The 2002 release All Hail West Texas marked a turning point for the Mountain Goats, as John Darnielle went from underground home recording cult hero to wider acclaim. With this week's reissue of All Hail West Texas, we review essential tracks from the Mountain Goats' back catalog.
In a broad overview of John Darnielle's 20-plus years heading the Mountain Goats, you might look at 2002's All Hail West Texas as a pivotal halfway point. Darnielle began recording as the Mountain Goats in the early 1990s, putting poems to tape over a battered acoustic guitar. He had collaborators -- from early bandmate Rachel Ware to the mysterious Bright Mountain Choir -- but the Mountain Goats' early work centered on Darnielle and his words. He sang about troubled characters and unhealthy relationships in settings across the globe and throughout history. He would belt out his stories, sometimes bitterly humorous, and linger on moments and details until it all overwhelmed him. The sparse instrumentation and rough home recording only added to the urgency. It's difficult to imagine early Mountain Goats albums like Zopilote Machine (1994) and Sweden (1995) without the static and tape grind.
All Hail West Texas -- reissued this week in expanded form by Merge -- was one of the best albums of Darnielle's "homemade" era, and also the last. Just months later in 2002, the Mountain Goats released the follow-up Tallahassee, on which they displayed a newly cleaned-up sound and a wider array of instruments. The band's lineup expanded to include Peter Hughes on bass and, later, Jon Wurster (of Superchunk) on drums. Additional musicians chipped in frequently over the albums that followed. The shift from the homemade racket to a more conventional studio presentation may have caught longtime fans off guard, but it helped take Darnielle's songs to different place and to a broader audience. Albums like The Sunset Tree (2005), The Life of the World to Come (2009), and Transcendental Youth (2012) have pianos, strings, and horn sections that would've been hard to imagine in 1994 -- but they also feature some of Darnielle's finest songwriting.
With the All Hail West Texas reissue offering a fresh look at a key point in the band's history, now seems as good a time as any to review 20 essential tracks from the Mountain Goats' back catalog.
(collected on Protein Source of the Future...Now!)
Devoted listeners have spent countless hours analyzing lyrics, looking up song title references, poring over liner notes, and trying to decipher what Darnielle's songs are really "about". Answers aren't always easy to come by, and "The Monkey Song", available on the Protein Source of the Future...Now! compilation, symbolizes that search for meaning as much as anything. The song's narrator thoughtfully takes in his surroundings -- from the planets and the heavens to the scuff marks on the floor -- until an unexpected monkey shows up for the chorus: "There's a monkey in the basement / Where did the monkey come from?"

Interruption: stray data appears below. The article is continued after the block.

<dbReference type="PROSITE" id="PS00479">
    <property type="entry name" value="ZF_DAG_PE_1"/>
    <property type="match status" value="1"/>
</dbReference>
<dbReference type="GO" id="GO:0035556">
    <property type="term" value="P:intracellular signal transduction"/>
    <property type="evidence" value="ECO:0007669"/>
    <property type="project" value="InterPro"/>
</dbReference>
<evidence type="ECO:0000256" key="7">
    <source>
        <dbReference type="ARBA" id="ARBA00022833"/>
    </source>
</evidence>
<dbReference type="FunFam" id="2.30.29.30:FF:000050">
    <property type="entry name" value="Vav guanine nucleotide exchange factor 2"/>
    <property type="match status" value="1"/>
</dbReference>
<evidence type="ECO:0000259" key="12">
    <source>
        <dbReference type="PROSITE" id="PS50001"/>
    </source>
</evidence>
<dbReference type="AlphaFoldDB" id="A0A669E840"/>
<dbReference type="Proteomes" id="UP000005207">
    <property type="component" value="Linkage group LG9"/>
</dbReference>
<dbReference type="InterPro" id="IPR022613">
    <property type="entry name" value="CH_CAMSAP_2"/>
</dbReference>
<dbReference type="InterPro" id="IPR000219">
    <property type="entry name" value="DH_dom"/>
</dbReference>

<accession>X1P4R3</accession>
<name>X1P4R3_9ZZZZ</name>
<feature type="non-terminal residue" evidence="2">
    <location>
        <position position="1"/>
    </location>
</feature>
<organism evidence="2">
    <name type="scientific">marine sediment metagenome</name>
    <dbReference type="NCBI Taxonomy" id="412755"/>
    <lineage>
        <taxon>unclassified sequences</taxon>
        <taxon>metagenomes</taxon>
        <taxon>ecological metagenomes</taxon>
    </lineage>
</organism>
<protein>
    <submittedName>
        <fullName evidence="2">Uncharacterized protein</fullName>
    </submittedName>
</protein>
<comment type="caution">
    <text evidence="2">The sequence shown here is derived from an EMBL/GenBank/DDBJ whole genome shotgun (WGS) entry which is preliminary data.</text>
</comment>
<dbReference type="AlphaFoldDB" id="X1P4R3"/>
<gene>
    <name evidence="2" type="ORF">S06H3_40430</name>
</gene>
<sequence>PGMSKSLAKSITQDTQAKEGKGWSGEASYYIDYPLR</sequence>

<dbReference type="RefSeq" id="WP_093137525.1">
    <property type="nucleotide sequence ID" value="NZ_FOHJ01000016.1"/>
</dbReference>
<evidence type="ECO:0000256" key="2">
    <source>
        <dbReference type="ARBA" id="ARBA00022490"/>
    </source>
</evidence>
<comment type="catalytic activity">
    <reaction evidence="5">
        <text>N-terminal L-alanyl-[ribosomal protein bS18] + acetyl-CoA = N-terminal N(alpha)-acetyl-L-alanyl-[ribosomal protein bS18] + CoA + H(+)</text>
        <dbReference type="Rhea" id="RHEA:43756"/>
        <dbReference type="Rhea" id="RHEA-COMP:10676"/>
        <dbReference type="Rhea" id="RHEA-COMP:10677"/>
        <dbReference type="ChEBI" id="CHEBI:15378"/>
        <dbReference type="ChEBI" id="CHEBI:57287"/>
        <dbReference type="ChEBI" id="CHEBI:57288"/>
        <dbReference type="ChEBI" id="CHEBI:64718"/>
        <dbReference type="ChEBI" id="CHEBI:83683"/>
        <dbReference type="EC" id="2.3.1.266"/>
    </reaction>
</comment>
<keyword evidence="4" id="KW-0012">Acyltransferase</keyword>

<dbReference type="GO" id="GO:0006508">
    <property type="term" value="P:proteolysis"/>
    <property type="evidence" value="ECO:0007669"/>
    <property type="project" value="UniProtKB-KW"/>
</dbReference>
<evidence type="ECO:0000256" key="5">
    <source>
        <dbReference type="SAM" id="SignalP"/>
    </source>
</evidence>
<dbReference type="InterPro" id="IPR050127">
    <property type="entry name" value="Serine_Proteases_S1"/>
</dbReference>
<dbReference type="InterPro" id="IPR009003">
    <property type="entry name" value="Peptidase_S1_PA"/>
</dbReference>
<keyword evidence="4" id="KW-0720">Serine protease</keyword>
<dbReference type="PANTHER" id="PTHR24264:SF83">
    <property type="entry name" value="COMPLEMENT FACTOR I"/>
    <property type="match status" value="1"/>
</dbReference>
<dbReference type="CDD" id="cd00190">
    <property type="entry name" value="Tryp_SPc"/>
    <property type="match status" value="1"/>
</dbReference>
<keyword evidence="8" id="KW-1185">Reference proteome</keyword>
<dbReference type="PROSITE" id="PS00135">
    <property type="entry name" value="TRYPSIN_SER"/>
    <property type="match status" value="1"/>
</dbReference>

(We Shall All Be Healed)
A single from 2004's We Shall All Be Healed, "Palmcorder Yajna" is, musically, about as straightforward a rock song as the Mountain Goats have ever produced. Things get a little murkier lyrically, though, as Darnielle takes us into a dirty motel room full of meth addicts, cycling through dreams, bouts of paranoia, and visions of their gravesites marching toward them.
(collected on Ghana)
"There are no pan-Asian supermarkets down in hell / So you can't find Golden Boy peanuts there." The Mountain Goats' contribution to 1998's Object Lessons: Songs About Products compilation, "Golden Boy" takes Darnielle's love for a particular brand of peanuts and uses it to make a compelling argument for being a kinder, better person. It's the most light-hearted song on this list, but Darnielle still musters a fanatical intensity as he presents a vision of Heaven where the streets are lined with shells and your spirit can have as many peanuts as it wants. "Golden Boy" is also available on the Mountain Goats' Ghana compilation. The peanuts themselves may be available here.
(All Eternals Deck)
Around the release of 2011's All Eternals Deck, Darnielle repeatedly mentioned the influence of horror films on the album's songwriting. The lead track "Damn These Vampires" introduces monsters right from the start, but it's "Never Quite Free" that most clearly invokes scenes from a slasher movie -- specifically, the scene at the end where survivors emerge from a murderous ordeal and at last appear to be safe, only for it to be revealed that there's plenty more trouble lurking for a sequel. The song opens brightly, as a look outside the window shows "only friendly fields and open roads." The verses, buoyed by steel guitar, let loose like sighs of relief, until they're interrupted by a shadowy figure in the chorus: "When you see him, you'll know."
(collected on Bitter Melon Farm)
In a 1995 interview, Darnielle described the Mountain Goats to me as "a punk rock band without a drummer or an electric guitar." Few tracks capture the raw power of that era like "Black Molly", available as a live track on the Bitter Melon Farm collection. The song sets an ominous scene early -- fish darting back and forth in the aquarium, sensing a disturbance; someone from the past returning to town; a distraught narrator readying himself for destruction. A phone call sets the whole thing off, and a hail of gunfire (first into the phone, then into old photos) brings the song to its screaming catharsis.